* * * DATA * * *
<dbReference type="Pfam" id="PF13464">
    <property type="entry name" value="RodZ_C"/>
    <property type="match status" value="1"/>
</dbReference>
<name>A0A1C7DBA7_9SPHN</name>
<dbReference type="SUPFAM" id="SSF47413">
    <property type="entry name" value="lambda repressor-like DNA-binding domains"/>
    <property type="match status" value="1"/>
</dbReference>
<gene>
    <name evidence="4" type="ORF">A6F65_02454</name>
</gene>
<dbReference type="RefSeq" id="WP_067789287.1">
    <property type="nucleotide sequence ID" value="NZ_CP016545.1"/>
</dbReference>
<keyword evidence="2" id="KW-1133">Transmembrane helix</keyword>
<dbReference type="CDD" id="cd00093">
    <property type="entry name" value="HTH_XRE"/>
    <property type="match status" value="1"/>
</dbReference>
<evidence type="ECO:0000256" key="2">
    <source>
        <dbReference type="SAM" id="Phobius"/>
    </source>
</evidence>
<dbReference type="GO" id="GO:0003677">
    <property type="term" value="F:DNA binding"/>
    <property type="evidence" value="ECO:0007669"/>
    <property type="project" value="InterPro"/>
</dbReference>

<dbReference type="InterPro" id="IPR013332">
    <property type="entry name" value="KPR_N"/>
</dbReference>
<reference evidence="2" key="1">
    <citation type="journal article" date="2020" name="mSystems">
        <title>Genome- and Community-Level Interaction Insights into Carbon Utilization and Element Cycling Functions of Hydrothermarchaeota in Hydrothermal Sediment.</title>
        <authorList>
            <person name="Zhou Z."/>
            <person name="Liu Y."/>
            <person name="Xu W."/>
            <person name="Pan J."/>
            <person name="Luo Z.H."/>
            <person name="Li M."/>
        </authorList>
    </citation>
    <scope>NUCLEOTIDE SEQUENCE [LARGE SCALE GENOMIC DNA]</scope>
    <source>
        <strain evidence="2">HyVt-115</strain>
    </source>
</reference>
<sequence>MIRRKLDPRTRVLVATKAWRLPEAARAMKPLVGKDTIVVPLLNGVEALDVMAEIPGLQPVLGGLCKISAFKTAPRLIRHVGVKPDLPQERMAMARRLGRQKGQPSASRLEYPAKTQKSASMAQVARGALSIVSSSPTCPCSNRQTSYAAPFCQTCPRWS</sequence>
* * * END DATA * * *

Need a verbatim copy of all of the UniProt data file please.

<dbReference type="Pfam" id="PF13464">
    <property type="entry name" value="RodZ_C"/>
    <property type="match status" value="1"/>
</dbReference>
<name>A0A1C7DBA7_9SPHN</name>
<dbReference type="SUPFAM" id="SSF47413">
    <property type="entry name" value="lambda repressor-like DNA-binding domains"/>
    <property type="match status" value="1"/>
</dbReference>
<gene>
    <name evidence="4" type="ORF">A6F65_02454</name>
</gene>
<dbReference type="RefSeq" id="WP_067789287.1">
    <property type="nucleotide sequence ID" value="NZ_CP016545.1"/>
</dbReference>
<keyword evidence="2" id="KW-1133">Transmembrane helix</keyword>
<dbReference type="CDD" id="cd00093">
    <property type="entry name" value="HTH_XRE"/>
    <property type="match status" value="1"/>
</dbReference>
<evidence type="ECO:0000256" key="2">
    <source>
        <dbReference type="SAM" id="Phobius"/>
    </source>
</evidence>
<dbReference type="GO" id="GO:0003677">
    <property type="term" value="F:DNA binding"/>
    <property type="evidence" value="ECO:0007669"/>
    <property type="project" value="InterPro"/>
</dbReference>

<dbReference type="InterPro" id="IPR013332">
    <property type="entry name" value="KPR_N"/>
</dbReference>
<reference evidence="2" key="1">
    <citation type="journal article" date="2020" name="mSystems">
        <title>Genome- and Community-Level Interaction Insights into Carbon Utilization and Element Cycling Functions of Hydrothermarchaeota in Hydrothermal Sediment.</title>
        <authorList>
            <person name="Zhou Z."/>
            <person name="Liu Y."/>
            <person name="Xu W."/>
            <person name="Pan J."/>
            <person name="Luo Z.H."/>
            <person name="Li M."/>
        </authorList>
    </citation>
    <scope>NUCLEOTIDE SEQUENCE [LARGE SCALE GENOMIC DNA]</scope>
    <source>
        <strain evidence="2">HyVt-115</strain>
    </source>
</reference>
<sequence>MIRRKLDPRTRVLVATKAWRLPEAARAMKPLVGKDTIVVPLLNGVEALDVMAEIPGLQPVLGGLCKISAFKTAPRLIRHVGVKPDLPQERMAMARRLGRQKGQPSASRLEYPAKTQKSASMAQVARGALSIVSSSPTCPCSNRQTSYAAPFCQTCPRWS</sequence>